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Showering with the Gods (Published 9/3/14)

Updated: Jun 13, 2022

There are few times when you get to feel the heavens fall upon you and even fewer times when you get to feel the raw power of nature in all its naked glory. I dare say in our buttoned-up, sunscreen-covered, peanut allergy, antiseptic world in which we now live there are few people who have taken the chance to let themselves stand before their maker in the very natural form we are all born into for all the world to see.

Oh sure there are lots of people who take their clothes off for money and even more people who take their clothes off for the sake of exhibitionism. But I think there are few who take their clothes off and stand before the angry heavens and let the rains wash them clean as only the good Lord above can do.

There was a time when I did and I was made clean in the dirtiest place on earth.

The day was not just hot and humid. Anyone who has ever walked from an air-conditioned airport into the Florida rain in August knows heat and humidity. But the days of summer in Bridgeport have a certain sticky filth that coats your body with 150 years of dirt, grime, pollution, corruption, and disappointment. And it's all mixed in a vaporized milkshake of an atmosphere that's painted on anyone who walks its streets or breaths its air. The humidity of Bridgeport doesn't just weigh you down, it crushes the human soul.

And in Bridgeport, if you can tolerate the streets, there is one place where all that filth and grime has collected and sits as a big pile of resentment and mediocrity perched on the shores of Long Island Sound, The Landfill.

I had spent hundreds of hours wandering The Landfill. The dust was enough to add ten pounds to your lungs when you breathed it in. The water that lapped its shores bubbled with the escaping methane left over from a century of sewage and rotting debris generated from a civilization still in decline. And the trees grew in odd shapes with shallow roots and would suddenly die and fall over in a matter of days when those roots tapped into the most noxious of pockets in the 60-acre trash heap. Yes, the Landfill was the dirtiest place on earth in a City that wreaked of degradation and neglect and I spent a lifetime there.

That day in particular, the heat and humidity mixed with the air-born filth and by the end of the day my legs were black, my nostrils caked and my spirit hung from my body like greasy wilted lettuce on a fast food hamburger. I was as worn down as I could be and the weight of Landfill had consumed me whole.

That day I gave yet another bit of myself to the City, as I waded in the waters, rolled in the dirt and trod the dusty roads. My only companion was my devoted dog who despite the life shortening effects of the Landfill, loved the place almost as much as I did. Most days she would tear up and down the shores chasing birds, digging for clams and eating the sweet macerated toilet paper that washed ashore from the sewage treatment plant. The mixture of musk and sugar made the sewage slurry a delectable treat to a half starved dog and she feasted on the limitless supply that came in on the tide. The Landfill was her paradise.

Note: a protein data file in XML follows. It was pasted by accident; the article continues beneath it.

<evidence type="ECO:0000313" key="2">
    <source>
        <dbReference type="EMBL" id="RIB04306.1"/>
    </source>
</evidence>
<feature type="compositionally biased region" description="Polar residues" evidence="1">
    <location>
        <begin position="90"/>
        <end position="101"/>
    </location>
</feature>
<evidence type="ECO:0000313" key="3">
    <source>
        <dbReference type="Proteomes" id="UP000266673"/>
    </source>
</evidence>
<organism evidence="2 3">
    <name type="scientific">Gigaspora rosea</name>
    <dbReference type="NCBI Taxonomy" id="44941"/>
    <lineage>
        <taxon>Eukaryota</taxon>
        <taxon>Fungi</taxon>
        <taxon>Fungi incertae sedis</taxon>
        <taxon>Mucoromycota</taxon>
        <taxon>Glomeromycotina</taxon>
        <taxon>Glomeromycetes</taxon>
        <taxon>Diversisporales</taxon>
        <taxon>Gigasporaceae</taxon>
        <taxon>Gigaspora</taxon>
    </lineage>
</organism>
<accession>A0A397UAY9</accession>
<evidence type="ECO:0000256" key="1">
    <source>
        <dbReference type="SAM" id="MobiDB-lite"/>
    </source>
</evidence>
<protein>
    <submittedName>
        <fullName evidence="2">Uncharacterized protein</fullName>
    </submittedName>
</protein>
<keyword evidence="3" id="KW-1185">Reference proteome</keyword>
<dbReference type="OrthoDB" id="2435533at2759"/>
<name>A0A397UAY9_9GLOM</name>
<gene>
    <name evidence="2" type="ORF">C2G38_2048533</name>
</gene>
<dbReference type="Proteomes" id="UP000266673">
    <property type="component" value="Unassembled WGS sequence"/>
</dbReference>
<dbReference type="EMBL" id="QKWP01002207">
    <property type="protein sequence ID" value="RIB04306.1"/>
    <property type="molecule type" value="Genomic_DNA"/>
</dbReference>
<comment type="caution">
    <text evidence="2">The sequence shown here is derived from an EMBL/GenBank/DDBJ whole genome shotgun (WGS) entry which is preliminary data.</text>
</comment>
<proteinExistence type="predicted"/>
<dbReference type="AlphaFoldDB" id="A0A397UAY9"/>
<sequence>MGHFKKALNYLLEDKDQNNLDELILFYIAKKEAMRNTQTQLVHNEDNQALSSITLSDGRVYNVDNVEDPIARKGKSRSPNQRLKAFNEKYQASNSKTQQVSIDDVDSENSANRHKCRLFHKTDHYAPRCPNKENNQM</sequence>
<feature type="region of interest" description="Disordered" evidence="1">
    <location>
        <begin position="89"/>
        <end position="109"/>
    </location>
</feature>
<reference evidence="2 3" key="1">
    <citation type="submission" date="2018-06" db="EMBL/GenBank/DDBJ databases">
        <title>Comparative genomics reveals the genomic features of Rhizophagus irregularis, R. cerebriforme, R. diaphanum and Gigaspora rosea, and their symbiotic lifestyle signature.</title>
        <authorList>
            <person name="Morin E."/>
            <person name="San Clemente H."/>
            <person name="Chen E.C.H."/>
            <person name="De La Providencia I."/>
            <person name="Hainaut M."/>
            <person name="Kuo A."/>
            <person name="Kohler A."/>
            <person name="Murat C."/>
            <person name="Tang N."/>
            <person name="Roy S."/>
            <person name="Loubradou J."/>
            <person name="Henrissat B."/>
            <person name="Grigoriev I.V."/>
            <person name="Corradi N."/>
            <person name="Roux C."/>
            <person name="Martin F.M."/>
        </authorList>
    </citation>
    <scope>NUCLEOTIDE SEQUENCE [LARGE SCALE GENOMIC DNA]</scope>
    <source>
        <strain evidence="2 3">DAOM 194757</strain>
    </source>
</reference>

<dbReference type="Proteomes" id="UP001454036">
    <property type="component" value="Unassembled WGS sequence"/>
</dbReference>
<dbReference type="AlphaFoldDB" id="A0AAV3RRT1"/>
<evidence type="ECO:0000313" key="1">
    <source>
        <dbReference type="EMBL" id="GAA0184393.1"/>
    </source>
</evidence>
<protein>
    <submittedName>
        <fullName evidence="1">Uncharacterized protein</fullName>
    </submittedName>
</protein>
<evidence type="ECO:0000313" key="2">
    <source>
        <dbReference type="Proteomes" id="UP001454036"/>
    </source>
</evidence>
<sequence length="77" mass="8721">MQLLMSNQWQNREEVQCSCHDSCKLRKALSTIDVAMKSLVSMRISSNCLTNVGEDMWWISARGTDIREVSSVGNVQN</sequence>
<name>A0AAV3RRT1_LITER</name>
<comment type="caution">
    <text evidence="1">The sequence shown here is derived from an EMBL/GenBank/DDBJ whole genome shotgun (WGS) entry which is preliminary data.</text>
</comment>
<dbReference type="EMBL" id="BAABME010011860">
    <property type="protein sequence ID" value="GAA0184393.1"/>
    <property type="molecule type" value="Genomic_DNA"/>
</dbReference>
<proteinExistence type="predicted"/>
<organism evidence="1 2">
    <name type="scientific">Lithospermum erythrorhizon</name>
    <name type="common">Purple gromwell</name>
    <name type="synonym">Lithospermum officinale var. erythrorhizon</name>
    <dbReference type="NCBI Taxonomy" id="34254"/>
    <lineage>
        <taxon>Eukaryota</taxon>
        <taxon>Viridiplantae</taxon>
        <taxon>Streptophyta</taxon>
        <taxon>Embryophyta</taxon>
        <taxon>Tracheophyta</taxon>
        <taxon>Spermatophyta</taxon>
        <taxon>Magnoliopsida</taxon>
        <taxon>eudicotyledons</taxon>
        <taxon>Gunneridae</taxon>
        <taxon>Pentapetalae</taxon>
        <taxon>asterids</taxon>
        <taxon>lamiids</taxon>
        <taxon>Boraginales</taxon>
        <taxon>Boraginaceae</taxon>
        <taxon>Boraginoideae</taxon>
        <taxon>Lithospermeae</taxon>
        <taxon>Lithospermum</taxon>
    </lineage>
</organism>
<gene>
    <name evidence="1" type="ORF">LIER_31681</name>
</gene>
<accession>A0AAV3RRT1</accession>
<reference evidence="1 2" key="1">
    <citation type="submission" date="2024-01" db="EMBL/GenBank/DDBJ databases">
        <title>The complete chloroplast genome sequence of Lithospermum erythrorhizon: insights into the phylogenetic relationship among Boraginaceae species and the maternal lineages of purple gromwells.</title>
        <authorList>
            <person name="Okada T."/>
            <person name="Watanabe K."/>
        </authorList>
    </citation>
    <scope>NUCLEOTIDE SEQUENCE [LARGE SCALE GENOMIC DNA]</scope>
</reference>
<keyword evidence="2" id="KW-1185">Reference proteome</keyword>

But even that day was so hot the dog could only lay listless in the shadow of the trailer we called home. She tucked herself beneath the shadow of the stairs that lead up to the recycled mobile classroom turned office trailer we lived in and stood guard against the darting homeless people who ripped along the dusty path on bicycles. But today the humidity and heat were too much for even them.

The sun, a steamy ball of light that shown through the creamy smog, grew a pink fire of streaks across the setting sky as it slid into evening. The hottest part of the day was supposed to be over, but the pile of trash filled earth emitted a steamy life of its own that held the heat and radiated all night long.

The nights spent there were oppressive enough with the oozing heat, but the mosquitoes were something of a marvel. The clouds of 22-pound aerial bloodsuckers would come in just before sunset and carry off small children and cats if you did not watch them carefully. I always assumed I would not need a security system in summer because as soon as the darkness crept in, mosquitoes took care by eating any errant straggler alive. The Landfill was an ecosystem unto itself that bred the most vile creatures and monstrous creations.

The Dog Digging Clams in the Landfill

To curb the bug population I had tried to woo bats to the mountain of trash by having bat boxes installed. the natural predators could eat thousands of mosquitoes and bugs in a night I was told, but I never saw a bat my whole time there- I think the mosquitoes may have eaten them all. But in addition to the mosquitoes we also had a tick problem.

My dog would wander in after a romp in the brush with nothing short of 1000 feasting parasites attached to her ears, stomach and legs. I even had to pick ticks from her nose and eye lids at times as they ran out of free spots to suck on the 70 pound canine. And if removing ticks from the dog weren't enough, when I would shower, I could hear the ticks fall from my hair and body like tacks dropped on a wood floor one at a time. The only thing worse than the mosquitoes were the endless supply of ticks.